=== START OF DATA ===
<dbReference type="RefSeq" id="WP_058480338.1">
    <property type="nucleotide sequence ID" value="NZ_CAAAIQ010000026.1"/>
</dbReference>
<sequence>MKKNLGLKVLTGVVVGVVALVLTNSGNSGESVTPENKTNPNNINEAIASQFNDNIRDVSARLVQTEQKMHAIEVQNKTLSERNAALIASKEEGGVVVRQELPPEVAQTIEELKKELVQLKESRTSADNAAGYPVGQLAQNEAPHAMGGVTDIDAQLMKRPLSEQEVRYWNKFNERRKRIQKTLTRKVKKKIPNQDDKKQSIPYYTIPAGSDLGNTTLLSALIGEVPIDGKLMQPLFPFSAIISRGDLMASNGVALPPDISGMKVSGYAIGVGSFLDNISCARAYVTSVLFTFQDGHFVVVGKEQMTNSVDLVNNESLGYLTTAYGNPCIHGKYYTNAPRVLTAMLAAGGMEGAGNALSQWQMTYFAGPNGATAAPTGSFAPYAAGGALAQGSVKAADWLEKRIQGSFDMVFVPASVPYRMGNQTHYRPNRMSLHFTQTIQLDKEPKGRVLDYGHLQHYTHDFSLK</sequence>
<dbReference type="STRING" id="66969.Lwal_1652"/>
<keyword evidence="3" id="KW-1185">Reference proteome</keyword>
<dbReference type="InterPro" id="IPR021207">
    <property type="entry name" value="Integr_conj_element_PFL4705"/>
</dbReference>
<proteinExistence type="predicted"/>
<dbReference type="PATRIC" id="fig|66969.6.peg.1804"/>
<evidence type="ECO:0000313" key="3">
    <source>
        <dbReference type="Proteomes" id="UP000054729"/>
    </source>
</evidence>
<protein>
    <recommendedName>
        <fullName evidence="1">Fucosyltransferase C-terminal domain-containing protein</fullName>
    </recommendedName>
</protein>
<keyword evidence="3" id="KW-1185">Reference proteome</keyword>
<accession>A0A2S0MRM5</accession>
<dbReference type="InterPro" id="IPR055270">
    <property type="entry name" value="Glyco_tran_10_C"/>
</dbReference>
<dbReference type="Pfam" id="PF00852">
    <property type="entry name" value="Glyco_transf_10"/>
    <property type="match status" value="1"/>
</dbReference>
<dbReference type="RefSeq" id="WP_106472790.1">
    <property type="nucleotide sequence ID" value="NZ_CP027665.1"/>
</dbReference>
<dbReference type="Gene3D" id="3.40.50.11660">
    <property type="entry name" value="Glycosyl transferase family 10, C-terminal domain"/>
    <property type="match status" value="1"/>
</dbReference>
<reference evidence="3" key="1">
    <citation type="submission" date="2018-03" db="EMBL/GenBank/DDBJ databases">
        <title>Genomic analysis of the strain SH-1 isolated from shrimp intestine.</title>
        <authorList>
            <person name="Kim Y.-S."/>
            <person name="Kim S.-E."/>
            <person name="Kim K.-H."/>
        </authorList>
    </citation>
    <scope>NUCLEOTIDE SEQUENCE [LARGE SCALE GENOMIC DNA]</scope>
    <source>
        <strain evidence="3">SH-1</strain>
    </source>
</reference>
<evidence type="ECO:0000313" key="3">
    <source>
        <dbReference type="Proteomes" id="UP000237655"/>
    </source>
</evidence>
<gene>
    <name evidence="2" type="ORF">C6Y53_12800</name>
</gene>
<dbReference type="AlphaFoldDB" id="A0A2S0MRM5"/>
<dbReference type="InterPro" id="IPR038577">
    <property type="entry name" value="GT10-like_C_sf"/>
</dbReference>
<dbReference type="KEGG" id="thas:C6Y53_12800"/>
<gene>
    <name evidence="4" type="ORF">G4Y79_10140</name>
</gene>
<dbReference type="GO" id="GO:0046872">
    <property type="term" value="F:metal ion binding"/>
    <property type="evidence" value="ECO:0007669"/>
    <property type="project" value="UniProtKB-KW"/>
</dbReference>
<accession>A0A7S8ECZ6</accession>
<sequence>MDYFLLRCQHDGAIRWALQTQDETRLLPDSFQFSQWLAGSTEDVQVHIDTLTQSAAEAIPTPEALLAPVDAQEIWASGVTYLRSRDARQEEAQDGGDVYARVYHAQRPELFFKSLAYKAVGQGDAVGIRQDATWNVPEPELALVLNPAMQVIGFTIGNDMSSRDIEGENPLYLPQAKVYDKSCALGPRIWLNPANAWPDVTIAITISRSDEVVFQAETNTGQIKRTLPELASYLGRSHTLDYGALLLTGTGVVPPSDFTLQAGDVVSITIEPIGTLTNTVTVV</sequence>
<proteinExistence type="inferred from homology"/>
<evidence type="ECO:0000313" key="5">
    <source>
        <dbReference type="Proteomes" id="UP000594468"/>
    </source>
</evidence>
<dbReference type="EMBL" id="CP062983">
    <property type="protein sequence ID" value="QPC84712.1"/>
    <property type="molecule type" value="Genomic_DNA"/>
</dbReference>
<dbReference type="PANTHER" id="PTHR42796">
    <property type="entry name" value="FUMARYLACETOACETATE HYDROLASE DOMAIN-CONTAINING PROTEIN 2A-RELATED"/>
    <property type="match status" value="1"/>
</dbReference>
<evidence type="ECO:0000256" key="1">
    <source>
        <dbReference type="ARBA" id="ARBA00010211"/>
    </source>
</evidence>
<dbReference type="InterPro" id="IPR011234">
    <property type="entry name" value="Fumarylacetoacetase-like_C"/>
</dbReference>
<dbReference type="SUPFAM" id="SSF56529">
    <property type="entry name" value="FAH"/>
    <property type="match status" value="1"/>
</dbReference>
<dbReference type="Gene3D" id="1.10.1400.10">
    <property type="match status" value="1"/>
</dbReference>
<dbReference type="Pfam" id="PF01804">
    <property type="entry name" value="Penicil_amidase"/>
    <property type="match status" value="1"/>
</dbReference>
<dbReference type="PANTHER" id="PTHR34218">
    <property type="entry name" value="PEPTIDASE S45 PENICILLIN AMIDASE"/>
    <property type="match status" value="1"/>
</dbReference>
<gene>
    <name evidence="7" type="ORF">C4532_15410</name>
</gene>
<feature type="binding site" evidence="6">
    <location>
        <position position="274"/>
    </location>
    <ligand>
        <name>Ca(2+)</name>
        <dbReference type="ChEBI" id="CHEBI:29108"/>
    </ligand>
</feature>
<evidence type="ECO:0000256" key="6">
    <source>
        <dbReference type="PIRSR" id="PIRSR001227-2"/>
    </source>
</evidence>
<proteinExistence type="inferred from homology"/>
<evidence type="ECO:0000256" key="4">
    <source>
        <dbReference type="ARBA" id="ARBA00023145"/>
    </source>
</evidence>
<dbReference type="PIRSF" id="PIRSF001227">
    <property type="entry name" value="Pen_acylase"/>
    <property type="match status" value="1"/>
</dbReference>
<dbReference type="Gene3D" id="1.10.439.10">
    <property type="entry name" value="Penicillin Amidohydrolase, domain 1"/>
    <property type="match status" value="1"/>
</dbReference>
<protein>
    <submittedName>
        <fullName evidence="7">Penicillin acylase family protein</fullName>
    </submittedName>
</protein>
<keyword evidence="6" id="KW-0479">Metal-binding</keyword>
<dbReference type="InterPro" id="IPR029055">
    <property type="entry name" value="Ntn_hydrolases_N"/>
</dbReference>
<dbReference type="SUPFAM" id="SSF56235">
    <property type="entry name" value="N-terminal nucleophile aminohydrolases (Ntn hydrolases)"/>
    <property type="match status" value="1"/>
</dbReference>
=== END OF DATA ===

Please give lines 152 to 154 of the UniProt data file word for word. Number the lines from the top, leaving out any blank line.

<dbReference type="SUPFAM" id="SSF56235">
    <property type="entry name" value="N-terminal nucleophile aminohydrolases (Ntn hydrolases)"/>
    <property type="match status" value="1"/>